Microdeletion in the 22q11 region causes a variety of disorders, including the DiGeorge (DGS; OMIM 188400) and Velo-cardio-facial (VCFS; OMIM 192430) syndrome. Summarized as a deletion syndrome (22q11DS), it is the most frequent chromosomal microdeletion syndrome, occurring once in 4,000 live births . Applying FISH with commercially available N25 (D22S75) or TUPLE1 probes located in the proximal commonly deleted region of 22q11.2 is a proven method for detection of the 22q11 deletion. Most of the 22q11.2 deletions can be found using FISH diagnostic probes, although this method has failed to detect deletions that are either proximal or distal to the FISH probes used [7, 19, 20]. Methods employing multiple genetic markers in the 22q11 region are increasingly important for the accurate identification of genomic microdeletions. MLPA analysis with multiple probes has been applied to analyze the 22q11 chromosome in detail , and the commercially available high-definition MLPA 22q11 kit has proven to be a sensitive tool for detecting copy number changes on the long arm of chromosome 22. In our study, in one patient (NO.10D) who tested negative for the 22q11.2 deletion using FISH probes N25 (D22S75) and TUPLE1, MLPA analysis actually identified an atypical deletion from CDC45L to CLTCL1.
In general, CTDs are the disorders most commonly associated with the 22q11.2 deletion syndrome [22, 23]. Of the study subjects, 20% (7/35) of those with PA/VSD, 5.4% (4/74) with TOF, 33% (1/3) with PTA and 2% (1/51) with DORV were detected to have the 22q11.2 deletion. None of the patients with TGA had the 22q11.2 deletion. In the subgroup of patients presenting with the 22q11.2 deletion, 53.8% (7/13) suffered from PA/VSD, 30.8% (4/13) from TOF, and 69.2% from RAA or APCAs (Table 1 and 2). This result is in line with the findings of previous studies, which concluded that a high prevalence of the deletion is noted in patients with TOF, PA/VSD, PTA, as well as RAA and major APCAs [23, 24]. Despite its commonness in patients with the 22q11.2 deletion in previous studies [25–27], none of the patients with the IAA condition examined in this study showed this deletion. This finding may be due to the small number (n = 4) of IAA patients investigated or to possible differences in the 22q11DS pathoanatomy between Western and Asian populations. Further investigation of the deletion in a larger sample size of IAA patients is necessary to clarify this issue.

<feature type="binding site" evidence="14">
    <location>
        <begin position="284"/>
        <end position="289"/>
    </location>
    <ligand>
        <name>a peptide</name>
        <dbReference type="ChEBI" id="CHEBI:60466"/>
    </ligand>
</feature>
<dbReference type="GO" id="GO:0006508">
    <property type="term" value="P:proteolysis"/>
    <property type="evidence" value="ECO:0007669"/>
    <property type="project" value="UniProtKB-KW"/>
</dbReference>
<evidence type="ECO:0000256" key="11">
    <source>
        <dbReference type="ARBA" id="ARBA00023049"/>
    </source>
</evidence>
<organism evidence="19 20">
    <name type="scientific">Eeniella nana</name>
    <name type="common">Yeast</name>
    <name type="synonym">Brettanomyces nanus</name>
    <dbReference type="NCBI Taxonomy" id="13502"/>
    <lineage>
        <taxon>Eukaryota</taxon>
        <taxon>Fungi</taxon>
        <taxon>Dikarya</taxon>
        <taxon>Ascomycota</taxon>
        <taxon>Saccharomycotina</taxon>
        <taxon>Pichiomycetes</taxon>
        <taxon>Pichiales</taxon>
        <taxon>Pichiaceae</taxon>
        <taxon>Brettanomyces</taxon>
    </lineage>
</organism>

To date, multiple phenotypic features and associated abnormalities have been observed in patients with the 22q11.2 deletion. However, no consistent correlation between the genotype and phenotype has been shown for this syndrome. Rauch et al. conjectured that conotruncal cardiac defects related to the 22q11.2 deletion are usually associated with the common 3 Mb or 1.5 Mb proximally nested deletions, both of which involve the TBX1 gene . This study shows that all deletion types are found in the commonly deleted region, implicating the involvement of the TBX1 gene. However, a detailed analysis of the clinical manifestations did not reveal any genotype-phenotype correlations in the subjects of our study (Table 2).
TBX1 is thought to be a major candidate gene that influences the cardiac phenotype or its severity in patients carrying the 22q11.2 deletion . Its dose-dependent role in heart development has been demonstrated in mouse models . Therefore, screening of the TBX1 gene on the residual 22q11 homologous chromatid would likely indicate whether the sequence variants or mutations of the remaining TBX1 copy would have an impact on the phenotype, thereby revealing possible correlations between the TBX1 genotype and cardiac phenotype. No mutations were found in this group of patients, but eight sequence variants were found in the haploid TBX1 gene. When comparing the del22q11 CTD patients to the non-del CTDs patients, the frequencies of polymorphism c.933A > G (rs41298840) in the del22q11 patients significantly differed from that in the non-del22q11 CTD patients and healthy controls (P < 0.05). The non-synonymous SNP rs41298838 (c.928G > A, G310S), which is a known mutation  previously predicted to be a tolerant polymorphism , was found in both the non-del22q11 CTD patients and healthy controls at similar frequencies. Prior studies have found that although the TBX1G310S mutation does not prevent transactivation, it does prevent the TBX1-SMAD1 interaction [30, 31], which may have had an impact on the homeostasis of the cardiac progenitor cells . These differences imply that the loci rs41298838 and rs41298840 may have an impact on the pathogenesis of this syndrome. However, the findings presented may be biased due to the small number of del22q11 patients studied.
The allele and genotype frequencies of SNPs rs5748417 (c.-87+242T > C) and rs5748418 (c.-87+256G > A) were significantly different between the non-del22q11 CTDs patients and controls. The alleles c.-87+242T and c.-87+256G were more frequent in the group of non-del22q11 patients with CTDs than in controls. These differences suggest the association of these SNPs in the pathogenesis of CTDs. However, further studies are needed to clarify the mechanism, especially since both of the SNPs are located within the 5'UTR intron of the TBX1 gene.